Mesa Verde National Park
Mesa Verde National Park
A great concentration of ancestral Pueblo Indian dwellings, built from the 6th to the 12th century, can be found on the Mesa Verde plateau in south-west Colorado at an altitude of more than 2,600 m. Some 4,400 sites have been recorded, including villages built on the Mesa top. There are also imposing cliff dwellings, built of stone and comprising more than 100 rooms.
Parc national de Mesa Verde
Dans l'extrême sud-ouest de l'État du Colorado, le plateau de Mesa Verde, qui atteint plus de 2 600 m d'altitude, abrite une énorme concentration d'habitats indiens ancestraux dans des « pueblos » construits du VIe au XIIe siècle. Les quelque 4 400 sites recensés comprennent des villages bâtis au sommet de la Mesa et des habitations aménagées sur les falaises, construites en pierre et pouvant comporter plus de 100 pièces.
منتزه ميسا فردي الوطني
تقع هضبة ميسا فردي جنوب غرب ولاية كولورادو ويبلغ ارتفاعها2600 متر وتضم تجمّعاً كبيراً من مساكن الهنود الحمر القديمة المشيّدة بين القرنين السادس والثاني عشر. وتضمّ المواقع الأربعة آلاف وأربعماية التي جرى إحصاؤها قرىً مبنيّةً عند قمّة هضبة ميسا ومساكن مشيّدة عند نتوء صخريّة ومبنيّة من الحجارة يبلغ عددها أكثر من 100 قطعة.
Древние индейские поселения на плато Меса-Верде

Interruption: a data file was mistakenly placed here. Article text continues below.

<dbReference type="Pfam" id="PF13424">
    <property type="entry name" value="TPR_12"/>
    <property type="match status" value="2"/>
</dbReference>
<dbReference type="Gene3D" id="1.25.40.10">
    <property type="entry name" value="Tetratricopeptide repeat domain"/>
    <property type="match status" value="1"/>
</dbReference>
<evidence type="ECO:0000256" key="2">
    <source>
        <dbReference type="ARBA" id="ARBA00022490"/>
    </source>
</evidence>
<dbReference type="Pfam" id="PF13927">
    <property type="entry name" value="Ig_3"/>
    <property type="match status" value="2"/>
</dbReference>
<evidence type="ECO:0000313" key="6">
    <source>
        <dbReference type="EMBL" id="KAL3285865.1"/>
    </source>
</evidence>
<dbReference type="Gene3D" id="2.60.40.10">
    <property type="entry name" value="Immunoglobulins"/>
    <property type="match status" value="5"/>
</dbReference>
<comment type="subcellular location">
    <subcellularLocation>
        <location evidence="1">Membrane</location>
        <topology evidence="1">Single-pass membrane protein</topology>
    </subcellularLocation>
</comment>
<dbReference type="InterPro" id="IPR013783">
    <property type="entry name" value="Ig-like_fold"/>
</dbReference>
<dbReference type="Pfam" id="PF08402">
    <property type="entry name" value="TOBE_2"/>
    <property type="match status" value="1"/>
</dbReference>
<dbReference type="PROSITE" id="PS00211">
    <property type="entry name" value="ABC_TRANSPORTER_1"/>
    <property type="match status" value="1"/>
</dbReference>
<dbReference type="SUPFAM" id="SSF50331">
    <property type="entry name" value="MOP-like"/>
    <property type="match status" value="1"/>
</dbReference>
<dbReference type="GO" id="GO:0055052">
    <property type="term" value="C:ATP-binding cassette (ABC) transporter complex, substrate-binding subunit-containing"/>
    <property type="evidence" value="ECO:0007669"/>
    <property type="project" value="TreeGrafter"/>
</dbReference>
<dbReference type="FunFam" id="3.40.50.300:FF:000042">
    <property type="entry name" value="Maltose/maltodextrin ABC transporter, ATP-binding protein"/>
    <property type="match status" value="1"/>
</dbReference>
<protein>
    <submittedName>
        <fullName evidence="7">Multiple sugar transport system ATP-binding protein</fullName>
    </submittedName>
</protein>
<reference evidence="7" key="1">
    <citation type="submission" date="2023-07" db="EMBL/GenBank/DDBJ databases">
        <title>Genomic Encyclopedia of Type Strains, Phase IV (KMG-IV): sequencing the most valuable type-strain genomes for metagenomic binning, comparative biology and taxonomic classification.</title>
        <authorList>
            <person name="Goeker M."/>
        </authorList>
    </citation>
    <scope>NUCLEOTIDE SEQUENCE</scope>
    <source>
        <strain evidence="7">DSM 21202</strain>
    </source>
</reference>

На плато Меса-Верде, находящемся на юго-западе штата Колорадо, на высоте более 2600 м можно обнаружить большую концентрацию жилищ предков индейцев Пуэбло, относящихся к периоду VI-XII вв. Зарегистрировано около 4,4 тыс. объектов, включая поселения, построенные на вершине плато. Несколько внушительных жилых комплексов, располагаются под навесом скалистого обрыва, построено из камня и насчитывают более чем по 100 помещений.
Parque Nacional de Mesa Verde
Situado al suroeste del Estado del Colorado, el altiplano de Mesa Verde alcanza más de 2.600 metros de altura. Este altiplano alberga una gran cantidad de viviendas de los indios pueblo construidas entre los siglos VI y XII. Se han localizado unos 4.400 sitios, entre los que figuran aldeas erigidas en lo alto de la meseta y viviendas de imponentes dimensiones construidas con piedra en farallones rocosos, que cuentan con más de cien habitaciones en algunos casos.
Nationaal park Mesa Verde
Het Mesa Verde-plateau is te vinden in het zuidwesten van Colorado op een hoogte van meer dan 2.600 meter. Op het plateau zijn een grote concentratie van voorouderlijke Pueblo-indianenwoningen te vinden, gebouwd van de 6e tot de 12e eeuw. In totaal horen er 4.400 locaties bij het nationale park, met inbegrip van dorpen die gebouwd zijn op de Mesa-top. Er bevinden zich ook imposante rotswoningen, gebouwd van steen, met meer dan 100 kamers. De dorpen van Mesa Verde werden in 1874 ontdekt en geplunderd door verzamelaars. De bescherming van het gebied is in 1906 in werking getreden.
Outstanding Universal Value
The Mesa Verde landscape is a remarkably well-preserved prehistoric settlement landscape of the Ancestral Puebloan culture, which lasted for almost nine hundred years from c. 450 to 1300. This plateau in southwest Colorado, which sits at an altitude of more than 2,600 meters, contains a great concentration of spectacular Pueblo Indian dwellings, including the well-known cliff dwellings. This rich landscape provides a remarkable archaeological laboratory for enhancing our understanding of the Ancestral Puebloan people.